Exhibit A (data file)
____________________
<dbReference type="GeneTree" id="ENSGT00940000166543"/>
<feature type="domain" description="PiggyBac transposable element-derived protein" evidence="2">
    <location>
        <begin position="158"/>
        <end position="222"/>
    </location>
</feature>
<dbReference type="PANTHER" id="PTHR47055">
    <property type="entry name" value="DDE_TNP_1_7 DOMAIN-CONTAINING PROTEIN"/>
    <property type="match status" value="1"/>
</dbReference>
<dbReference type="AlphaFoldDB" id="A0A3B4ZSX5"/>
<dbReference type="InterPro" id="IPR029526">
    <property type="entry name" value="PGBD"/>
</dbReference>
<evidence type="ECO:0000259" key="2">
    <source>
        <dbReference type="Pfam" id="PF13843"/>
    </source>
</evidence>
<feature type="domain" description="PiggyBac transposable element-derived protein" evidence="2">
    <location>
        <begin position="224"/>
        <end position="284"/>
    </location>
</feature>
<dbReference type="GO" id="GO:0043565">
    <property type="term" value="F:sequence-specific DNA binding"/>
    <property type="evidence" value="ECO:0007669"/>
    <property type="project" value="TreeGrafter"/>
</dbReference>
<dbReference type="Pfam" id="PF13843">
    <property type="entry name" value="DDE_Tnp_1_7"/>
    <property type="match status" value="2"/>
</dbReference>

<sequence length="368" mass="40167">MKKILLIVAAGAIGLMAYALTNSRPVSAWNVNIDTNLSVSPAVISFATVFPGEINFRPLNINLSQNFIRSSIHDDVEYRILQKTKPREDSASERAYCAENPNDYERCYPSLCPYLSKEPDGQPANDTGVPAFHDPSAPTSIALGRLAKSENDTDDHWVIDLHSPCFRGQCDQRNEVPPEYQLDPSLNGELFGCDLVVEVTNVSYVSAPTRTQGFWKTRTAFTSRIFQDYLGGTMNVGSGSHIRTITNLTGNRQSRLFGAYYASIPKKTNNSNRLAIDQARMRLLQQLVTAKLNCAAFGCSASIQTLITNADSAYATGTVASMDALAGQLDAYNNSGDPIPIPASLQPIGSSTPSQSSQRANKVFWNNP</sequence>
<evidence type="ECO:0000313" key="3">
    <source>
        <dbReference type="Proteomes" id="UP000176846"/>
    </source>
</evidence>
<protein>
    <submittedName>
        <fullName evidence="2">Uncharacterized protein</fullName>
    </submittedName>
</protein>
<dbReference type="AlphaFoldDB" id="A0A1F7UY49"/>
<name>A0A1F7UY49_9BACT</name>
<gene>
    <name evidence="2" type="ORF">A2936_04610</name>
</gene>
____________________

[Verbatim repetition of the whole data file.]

<dbReference type="GeneTree" id="ENSGT00940000166543"/>
<feature type="domain" description="PiggyBac transposable element-derived protein" evidence="2">
    <location>
        <begin position="158"/>
        <end position="222"/>
    </location>
</feature>
<dbReference type="PANTHER" id="PTHR47055">
    <property type="entry name" value="DDE_TNP_1_7 DOMAIN-CONTAINING PROTEIN"/>
    <property type="match status" value="1"/>
</dbReference>
<dbReference type="AlphaFoldDB" id="A0A3B4ZSX5"/>
<dbReference type="InterPro" id="IPR029526">
    <property type="entry name" value="PGBD"/>
</dbReference>
<evidence type="ECO:0000259" key="2">
    <source>
        <dbReference type="Pfam" id="PF13843"/>
    </source>
</evidence>
<feature type="domain" description="PiggyBac transposable element-derived protein" evidence="2">
    <location>
        <begin position="224"/>
        <end position="284"/>
    </location>
</feature>
<dbReference type="GO" id="GO:0043565">
    <property type="term" value="F:sequence-specific DNA binding"/>
    <property type="evidence" value="ECO:0007669"/>
    <property type="project" value="TreeGrafter"/>
</dbReference>
<dbReference type="Pfam" id="PF13843">
    <property type="entry name" value="DDE_Tnp_1_7"/>
    <property type="match status" value="2"/>
</dbReference>

<sequence length="368" mass="40167">MKKILLIVAAGAIGLMAYALTNSRPVSAWNVNIDTNLSVSPAVISFATVFPGEINFRPLNINLSQNFIRSSIHDDVEYRILQKTKPREDSASERAYCAENPNDYERCYPSLCPYLSKEPDGQPANDTGVPAFHDPSAPTSIALGRLAKSENDTDDHWVIDLHSPCFRGQCDQRNEVPPEYQLDPSLNGELFGCDLVVEVTNVSYVSAPTRTQGFWKTRTAFTSRIFQDYLGGTMNVGSGSHIRTITNLTGNRQSRLFGAYYASIPKKTNNSNRLAIDQARMRLLQQLVTAKLNCAAFGCSASIQTLITNADSAYATGTVASMDALAGQLDAYNNSGDPIPIPASLQPIGSSTPSQSSQRANKVFWNNP</sequence>
<evidence type="ECO:0000313" key="3">
    <source>
        <dbReference type="Proteomes" id="UP000176846"/>
    </source>
</evidence>
<protein>
    <submittedName>
        <fullName evidence="2">Uncharacterized protein</fullName>
    </submittedName>
</protein>
<dbReference type="AlphaFoldDB" id="A0A1F7UY49"/>
<name>A0A1F7UY49_9BACT</name>
<gene>
    <name evidence="2" type="ORF">A2936_04610</name>
</gene>